…. or is it?
In Proposed US law to mandate GMOs?, I posted the actual text of the The Global Food Security Act of 2009, S.384, introduced by Senators Richard Lugar (R-IN) and Robert Casey (D-PA), in response to authors of blog posts and petitions that didn’t quite seem to have read it before getting all excited about it.
The next big GMO scandal involves recommended changes to the Codex Alimentarius Commission of the Joint FAO/WHO Food Standards Programme. All relevant documents have been posted by the Codex Committee on Food Labeling (CCFL), apparently unknown to those who would have us up in alarm.
The Institute for Responsible Technology (founded by Jeffery Smith) wants us to pay attention to their Action Alert – Codex Conference (emphasis original):
Please send this URGENT message to US Government leaders to protect your right to know which foods are made from genetically modified organisms (GMOs)…
They must stop US negotiators at an international (Codex) conference from May 3-7, from pushing an agenda that could make it difficult for anyone, anywhere in the world to label foods as genetically modified (GM) food—or even make non-GMO claims on their product’s label.
A petition on CREDO Action Network is even more alarming (emphasis mine):
…the current U.S. draft position paper declares that mandatory labeling laws such as they have in Europe are “false, misleading or deceptive.” If the U.S. succeeds in writing the proposed Codex regulations, any attempts here in the U.S. to label foods as genetically engineered, whether voluntary or by law, would become far more difficult.
What’s actually “misleading or deceptive” is the way the US recommendations are presented by these two groups. Ironically, the US actually seems to be recommending most recently that nothing be changed at all, in Government Comments at Step 3 (pdf). The US recommendations, presented 3-7 May 2010, as “Proposed draft recommendations for the labelling of foods and food ingredients obtained through certain techniques of genetic modification/genetic engineering”, are as follows:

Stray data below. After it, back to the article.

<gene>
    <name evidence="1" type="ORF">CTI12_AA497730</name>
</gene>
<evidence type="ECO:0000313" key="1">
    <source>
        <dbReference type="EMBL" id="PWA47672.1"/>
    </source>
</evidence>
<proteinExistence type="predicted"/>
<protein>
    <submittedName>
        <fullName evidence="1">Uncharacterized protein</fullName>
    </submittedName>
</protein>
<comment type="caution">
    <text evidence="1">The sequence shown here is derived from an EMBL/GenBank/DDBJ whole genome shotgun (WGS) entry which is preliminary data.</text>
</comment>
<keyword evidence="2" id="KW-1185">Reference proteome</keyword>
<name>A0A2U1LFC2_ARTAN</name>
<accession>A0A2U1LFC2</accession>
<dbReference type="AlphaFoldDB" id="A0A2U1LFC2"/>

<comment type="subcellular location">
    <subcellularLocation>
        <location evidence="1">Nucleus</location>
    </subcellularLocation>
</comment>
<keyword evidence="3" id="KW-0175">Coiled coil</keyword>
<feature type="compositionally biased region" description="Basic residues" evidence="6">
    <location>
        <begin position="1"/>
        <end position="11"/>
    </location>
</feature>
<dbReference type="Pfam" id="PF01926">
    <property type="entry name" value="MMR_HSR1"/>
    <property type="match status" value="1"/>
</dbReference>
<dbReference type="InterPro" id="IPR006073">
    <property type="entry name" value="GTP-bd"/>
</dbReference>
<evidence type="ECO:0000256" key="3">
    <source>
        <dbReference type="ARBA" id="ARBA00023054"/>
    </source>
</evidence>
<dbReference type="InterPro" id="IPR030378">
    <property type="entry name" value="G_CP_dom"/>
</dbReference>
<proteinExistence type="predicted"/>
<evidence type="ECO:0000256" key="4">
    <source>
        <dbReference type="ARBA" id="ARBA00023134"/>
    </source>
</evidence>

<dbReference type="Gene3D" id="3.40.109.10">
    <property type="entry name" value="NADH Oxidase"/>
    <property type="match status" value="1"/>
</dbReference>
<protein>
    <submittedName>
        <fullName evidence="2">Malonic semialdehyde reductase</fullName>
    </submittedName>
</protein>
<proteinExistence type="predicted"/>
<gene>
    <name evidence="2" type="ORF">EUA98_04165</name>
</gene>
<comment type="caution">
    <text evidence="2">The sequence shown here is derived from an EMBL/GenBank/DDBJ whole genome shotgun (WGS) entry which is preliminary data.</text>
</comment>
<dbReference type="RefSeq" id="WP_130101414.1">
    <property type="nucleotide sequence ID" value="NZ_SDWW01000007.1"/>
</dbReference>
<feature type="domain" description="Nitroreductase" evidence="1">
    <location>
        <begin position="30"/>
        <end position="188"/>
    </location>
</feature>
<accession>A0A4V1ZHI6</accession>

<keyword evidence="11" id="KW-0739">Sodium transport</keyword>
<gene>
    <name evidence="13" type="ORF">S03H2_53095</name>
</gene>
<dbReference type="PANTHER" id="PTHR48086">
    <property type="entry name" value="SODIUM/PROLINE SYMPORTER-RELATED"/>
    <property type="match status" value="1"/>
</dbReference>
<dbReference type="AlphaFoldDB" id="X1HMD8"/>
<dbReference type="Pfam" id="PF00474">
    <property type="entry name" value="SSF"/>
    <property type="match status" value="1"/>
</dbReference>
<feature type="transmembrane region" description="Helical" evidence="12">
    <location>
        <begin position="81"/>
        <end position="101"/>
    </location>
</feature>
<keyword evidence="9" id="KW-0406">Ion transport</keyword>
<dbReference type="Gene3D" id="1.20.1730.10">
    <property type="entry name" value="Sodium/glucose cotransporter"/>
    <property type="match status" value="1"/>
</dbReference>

We strongly encourage CCFL to discontinue further discussion of the provisions in Appendix VII of ALINORM 09/32/22 so that the Committee may focus its resources on the agenda items dealing with the implementation of the WHO Global Strategy on Diet, Physical Activity, and Health, an agenda item of immense public health significance and directly related to the mandate of Codex—to protect the health of consumers.
Why would the US want the Codex Committee to stop working on plans to make rules for mandatory labeling of GMOs? In short, member countries have such different regulatory frameworks and such different ideas that it’s unlikely that any consensus will be reached. In fact, no consensus has been reached in over a decade of discussion on this topic, and by Codex rules, where there is no basis for consensus, discussion should end. This is laid out in full in the above referenced document. Other countries and some other groups put out Comments at Step 3, which you can find at the Codex Committee on Food Labeling website. Perhaps it is inappropriate for the US to propose that discussion be stopped, but stopping the discussion is far from being the same as banning labeling of GMOs.
Did the US ever propose that voluntary labels be prohibited? Nope. They did advocate that labels “indicate that foods derived from GM/GE were not in any way different or less safe due to their method of production provided that they had undergone safety assessments consistent with relevant Codex guidelines.” This is consistent with other labeling requirements in the CODEX and other labeling sources. A voluntary label that meets this requirement would be similar to rBST labels in the US that state that milk from cows that have not been treated with rBST is no different than milk from cows that have been treated with rBST.